Dr. Lois Irene Platt, 70, professor emeritus of the George Washington University Medical School where she was in charge of the cytology laboratory in the pathology department, died of cancer Dec. 24 at Northern Virginia Doctors Hospital.

She was with the pathology department from 1954 until retiring in 1974. In addition to her laboratory work, she taught in the school of cytotechnology for deaf students and took part in postgradulate education for area physicians.

She joined the Warwick Memorial Clinic for Cancer at George Washington University in 1949 as a cytologist and clinical instructor in surgery. For two years before that she had been with the National Cancer Institute. In 1948, She founded the Cytology Society of Washington.

Dr. Platt was born in Oil City, Pa. She graduated from Goucher College in Baltimore in 19.1 and for the next 11 years margin biology in Baltimore County high schools. During part of that period, she served during the summer as a research assistant in cytology at the Carnegie Institution at Cold Spring Harbor, Long Island, N.Y.

Dr. Platt went back to school to earn a degree from the University of Maryland Medical School in 1946. She served her internship at the old Garfield Hospital in Washington.

In addition to her work at George Washington University, she was a consultant to the Veterans Administration, the Ladson Cytologic Clinic and the C&P Telephone Co. medical department. She published numerous articles in medical journals.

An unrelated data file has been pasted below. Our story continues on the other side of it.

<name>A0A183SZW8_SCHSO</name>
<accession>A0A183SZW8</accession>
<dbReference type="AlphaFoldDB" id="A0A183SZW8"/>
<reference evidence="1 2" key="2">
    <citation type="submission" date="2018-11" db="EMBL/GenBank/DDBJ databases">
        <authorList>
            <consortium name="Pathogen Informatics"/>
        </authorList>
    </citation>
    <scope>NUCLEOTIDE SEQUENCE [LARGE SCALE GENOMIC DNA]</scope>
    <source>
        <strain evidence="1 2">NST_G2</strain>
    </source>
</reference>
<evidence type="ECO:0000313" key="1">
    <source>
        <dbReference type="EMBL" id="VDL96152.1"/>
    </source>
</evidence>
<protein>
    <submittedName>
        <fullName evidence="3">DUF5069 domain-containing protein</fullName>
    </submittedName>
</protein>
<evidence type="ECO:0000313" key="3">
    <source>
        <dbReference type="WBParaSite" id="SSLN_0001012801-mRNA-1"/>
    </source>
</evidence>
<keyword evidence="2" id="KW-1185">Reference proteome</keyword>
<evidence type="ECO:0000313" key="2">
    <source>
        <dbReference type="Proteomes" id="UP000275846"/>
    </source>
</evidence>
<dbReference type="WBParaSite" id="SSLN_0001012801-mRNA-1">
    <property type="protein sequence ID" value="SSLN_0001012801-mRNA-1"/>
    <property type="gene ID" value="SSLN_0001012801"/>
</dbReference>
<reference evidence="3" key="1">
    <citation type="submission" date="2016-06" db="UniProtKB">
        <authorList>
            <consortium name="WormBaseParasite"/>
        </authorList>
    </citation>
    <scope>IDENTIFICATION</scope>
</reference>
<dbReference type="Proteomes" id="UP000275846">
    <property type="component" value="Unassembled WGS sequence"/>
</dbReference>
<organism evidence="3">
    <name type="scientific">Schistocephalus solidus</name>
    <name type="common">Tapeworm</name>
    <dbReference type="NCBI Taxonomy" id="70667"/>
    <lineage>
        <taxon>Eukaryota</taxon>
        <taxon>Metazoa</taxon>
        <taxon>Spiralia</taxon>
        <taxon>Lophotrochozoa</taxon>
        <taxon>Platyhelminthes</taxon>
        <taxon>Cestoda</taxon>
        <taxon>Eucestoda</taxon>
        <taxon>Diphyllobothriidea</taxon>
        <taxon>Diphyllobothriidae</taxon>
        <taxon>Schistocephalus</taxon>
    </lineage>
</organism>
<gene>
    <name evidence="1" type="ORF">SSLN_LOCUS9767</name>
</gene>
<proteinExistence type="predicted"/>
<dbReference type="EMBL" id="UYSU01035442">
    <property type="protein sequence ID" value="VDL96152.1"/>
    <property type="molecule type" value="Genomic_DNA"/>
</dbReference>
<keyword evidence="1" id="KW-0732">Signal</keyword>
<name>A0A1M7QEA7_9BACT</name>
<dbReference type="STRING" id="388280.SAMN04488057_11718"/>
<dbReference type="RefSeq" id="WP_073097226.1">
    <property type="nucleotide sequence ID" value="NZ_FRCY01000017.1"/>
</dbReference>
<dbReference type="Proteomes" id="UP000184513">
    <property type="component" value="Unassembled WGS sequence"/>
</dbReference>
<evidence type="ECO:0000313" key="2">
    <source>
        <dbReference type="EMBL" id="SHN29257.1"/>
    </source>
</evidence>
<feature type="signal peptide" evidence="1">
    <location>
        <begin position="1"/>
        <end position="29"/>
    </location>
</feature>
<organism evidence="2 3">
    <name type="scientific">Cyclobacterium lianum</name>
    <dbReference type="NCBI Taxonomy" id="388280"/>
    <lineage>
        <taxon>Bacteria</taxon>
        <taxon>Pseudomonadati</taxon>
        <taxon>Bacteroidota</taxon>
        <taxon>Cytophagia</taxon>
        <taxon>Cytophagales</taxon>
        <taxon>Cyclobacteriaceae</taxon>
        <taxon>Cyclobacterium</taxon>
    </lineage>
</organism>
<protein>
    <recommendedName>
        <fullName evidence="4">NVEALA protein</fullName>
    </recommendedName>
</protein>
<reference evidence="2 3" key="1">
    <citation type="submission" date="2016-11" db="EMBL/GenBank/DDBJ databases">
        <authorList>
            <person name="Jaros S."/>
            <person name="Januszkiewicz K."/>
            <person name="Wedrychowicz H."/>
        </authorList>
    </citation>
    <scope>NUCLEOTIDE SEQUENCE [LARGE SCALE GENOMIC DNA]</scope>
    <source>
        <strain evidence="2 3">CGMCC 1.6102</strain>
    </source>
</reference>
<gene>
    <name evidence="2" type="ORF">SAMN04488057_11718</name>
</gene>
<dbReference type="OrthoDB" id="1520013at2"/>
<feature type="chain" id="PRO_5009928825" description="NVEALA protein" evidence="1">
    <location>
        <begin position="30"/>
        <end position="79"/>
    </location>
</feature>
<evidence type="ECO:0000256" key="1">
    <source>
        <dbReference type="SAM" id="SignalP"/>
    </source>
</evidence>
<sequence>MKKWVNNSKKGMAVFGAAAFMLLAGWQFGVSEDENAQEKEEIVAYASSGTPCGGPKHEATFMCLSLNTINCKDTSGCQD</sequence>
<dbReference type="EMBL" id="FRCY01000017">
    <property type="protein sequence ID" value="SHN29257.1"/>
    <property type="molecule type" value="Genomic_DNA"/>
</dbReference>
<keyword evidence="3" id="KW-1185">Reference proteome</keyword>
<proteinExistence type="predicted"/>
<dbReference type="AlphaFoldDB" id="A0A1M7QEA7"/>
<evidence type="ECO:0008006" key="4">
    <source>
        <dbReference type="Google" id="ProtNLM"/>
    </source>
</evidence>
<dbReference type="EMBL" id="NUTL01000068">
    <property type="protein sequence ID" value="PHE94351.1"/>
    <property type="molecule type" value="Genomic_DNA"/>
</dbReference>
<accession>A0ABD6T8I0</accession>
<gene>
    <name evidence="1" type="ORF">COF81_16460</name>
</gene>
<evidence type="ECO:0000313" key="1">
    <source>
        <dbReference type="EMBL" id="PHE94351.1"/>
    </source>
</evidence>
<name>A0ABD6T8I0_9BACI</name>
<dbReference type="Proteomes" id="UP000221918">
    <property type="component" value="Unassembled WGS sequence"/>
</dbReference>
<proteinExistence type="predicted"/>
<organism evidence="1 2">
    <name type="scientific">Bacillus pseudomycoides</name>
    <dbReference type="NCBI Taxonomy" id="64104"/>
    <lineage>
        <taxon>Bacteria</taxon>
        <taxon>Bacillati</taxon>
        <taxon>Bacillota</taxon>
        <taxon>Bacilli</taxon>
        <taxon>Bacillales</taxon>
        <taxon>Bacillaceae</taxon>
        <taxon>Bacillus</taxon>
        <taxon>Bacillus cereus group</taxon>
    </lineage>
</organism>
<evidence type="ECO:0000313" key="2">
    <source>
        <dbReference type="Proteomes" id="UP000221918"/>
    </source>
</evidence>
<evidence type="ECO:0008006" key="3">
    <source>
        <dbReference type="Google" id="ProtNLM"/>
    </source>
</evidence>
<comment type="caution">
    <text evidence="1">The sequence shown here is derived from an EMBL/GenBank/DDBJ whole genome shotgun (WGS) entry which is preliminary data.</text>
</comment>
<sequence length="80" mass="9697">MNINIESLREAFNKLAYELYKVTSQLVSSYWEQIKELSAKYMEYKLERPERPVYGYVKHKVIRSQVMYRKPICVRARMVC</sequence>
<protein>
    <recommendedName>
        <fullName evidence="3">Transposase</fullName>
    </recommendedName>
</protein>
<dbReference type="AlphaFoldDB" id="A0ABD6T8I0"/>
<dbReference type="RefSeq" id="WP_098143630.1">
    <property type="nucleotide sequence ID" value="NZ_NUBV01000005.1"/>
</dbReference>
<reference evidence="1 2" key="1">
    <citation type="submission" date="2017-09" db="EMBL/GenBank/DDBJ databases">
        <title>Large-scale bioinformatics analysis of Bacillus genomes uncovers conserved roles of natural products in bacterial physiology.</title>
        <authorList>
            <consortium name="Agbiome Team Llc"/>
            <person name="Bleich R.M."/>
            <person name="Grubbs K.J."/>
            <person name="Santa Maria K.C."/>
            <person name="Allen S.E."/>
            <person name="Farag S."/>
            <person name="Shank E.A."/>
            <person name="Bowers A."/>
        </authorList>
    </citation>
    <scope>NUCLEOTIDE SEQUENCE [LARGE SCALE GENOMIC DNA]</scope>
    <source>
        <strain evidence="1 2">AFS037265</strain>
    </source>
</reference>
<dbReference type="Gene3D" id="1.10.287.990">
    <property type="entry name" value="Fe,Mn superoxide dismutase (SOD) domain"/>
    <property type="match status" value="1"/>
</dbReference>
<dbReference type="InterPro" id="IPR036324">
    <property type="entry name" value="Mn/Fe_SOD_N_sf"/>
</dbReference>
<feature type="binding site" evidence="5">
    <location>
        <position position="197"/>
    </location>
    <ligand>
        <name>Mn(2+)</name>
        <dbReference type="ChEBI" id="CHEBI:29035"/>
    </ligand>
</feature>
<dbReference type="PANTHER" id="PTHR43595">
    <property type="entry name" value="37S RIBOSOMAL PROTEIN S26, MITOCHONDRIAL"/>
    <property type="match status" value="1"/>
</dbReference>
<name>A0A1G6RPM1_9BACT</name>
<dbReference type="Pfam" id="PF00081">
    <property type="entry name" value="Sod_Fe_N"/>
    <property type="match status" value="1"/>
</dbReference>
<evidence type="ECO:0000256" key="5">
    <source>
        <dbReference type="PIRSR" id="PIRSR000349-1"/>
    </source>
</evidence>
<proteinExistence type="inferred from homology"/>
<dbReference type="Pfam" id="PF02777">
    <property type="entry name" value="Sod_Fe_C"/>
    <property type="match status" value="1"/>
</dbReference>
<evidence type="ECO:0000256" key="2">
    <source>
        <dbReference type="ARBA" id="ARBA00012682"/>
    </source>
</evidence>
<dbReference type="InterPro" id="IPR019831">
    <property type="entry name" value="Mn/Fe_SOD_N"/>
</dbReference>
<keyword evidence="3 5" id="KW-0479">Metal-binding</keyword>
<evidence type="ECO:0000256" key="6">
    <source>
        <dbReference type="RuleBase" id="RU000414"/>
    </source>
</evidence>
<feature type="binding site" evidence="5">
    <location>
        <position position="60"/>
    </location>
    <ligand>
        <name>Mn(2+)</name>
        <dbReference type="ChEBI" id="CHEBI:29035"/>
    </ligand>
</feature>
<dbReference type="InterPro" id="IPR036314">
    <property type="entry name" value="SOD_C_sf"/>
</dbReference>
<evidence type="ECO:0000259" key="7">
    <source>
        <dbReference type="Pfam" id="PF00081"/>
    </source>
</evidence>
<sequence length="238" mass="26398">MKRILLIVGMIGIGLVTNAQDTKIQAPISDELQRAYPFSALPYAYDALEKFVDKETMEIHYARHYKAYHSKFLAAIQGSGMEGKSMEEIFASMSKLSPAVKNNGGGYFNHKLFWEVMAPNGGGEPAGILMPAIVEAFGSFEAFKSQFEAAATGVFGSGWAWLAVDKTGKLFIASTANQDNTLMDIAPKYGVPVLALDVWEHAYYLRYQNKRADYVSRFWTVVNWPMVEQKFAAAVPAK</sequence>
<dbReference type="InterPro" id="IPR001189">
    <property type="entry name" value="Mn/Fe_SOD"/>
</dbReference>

Dr. Platt received a number of awards, including the St George Medal of the American Cancer Society. She was a fellow of the U.S. Public Health Cancer Association. She also had been honored by the Friendship and Potomac Lions clubs and the D.C. Optimist Club.

Since her retirement, Dr. Platt, who lived in Fairfax, spent several days a week adressing various groups in the Washington area on cancer, particularly breast cancer. At the time of her death, she was vice president of the D.C. Division of tthe American Medical Association, the D.C. Medical Society, the Southern Medical Association, the American Society of Cytology, the New York Academy of Sciences, the American Association for the Advancement of Science, the American Medical Womens' Association, the American Association for the Study of Neoplastic Diseases, the Public Health Cancer Association and the Soroptimist Club of Arlington.

There are no immediate survivors.

It is suggested that expressions of sympathy may be in the form of contributions to the American Cancer Society. CAPTION: Picture, DR. LOIS IRENE PLATT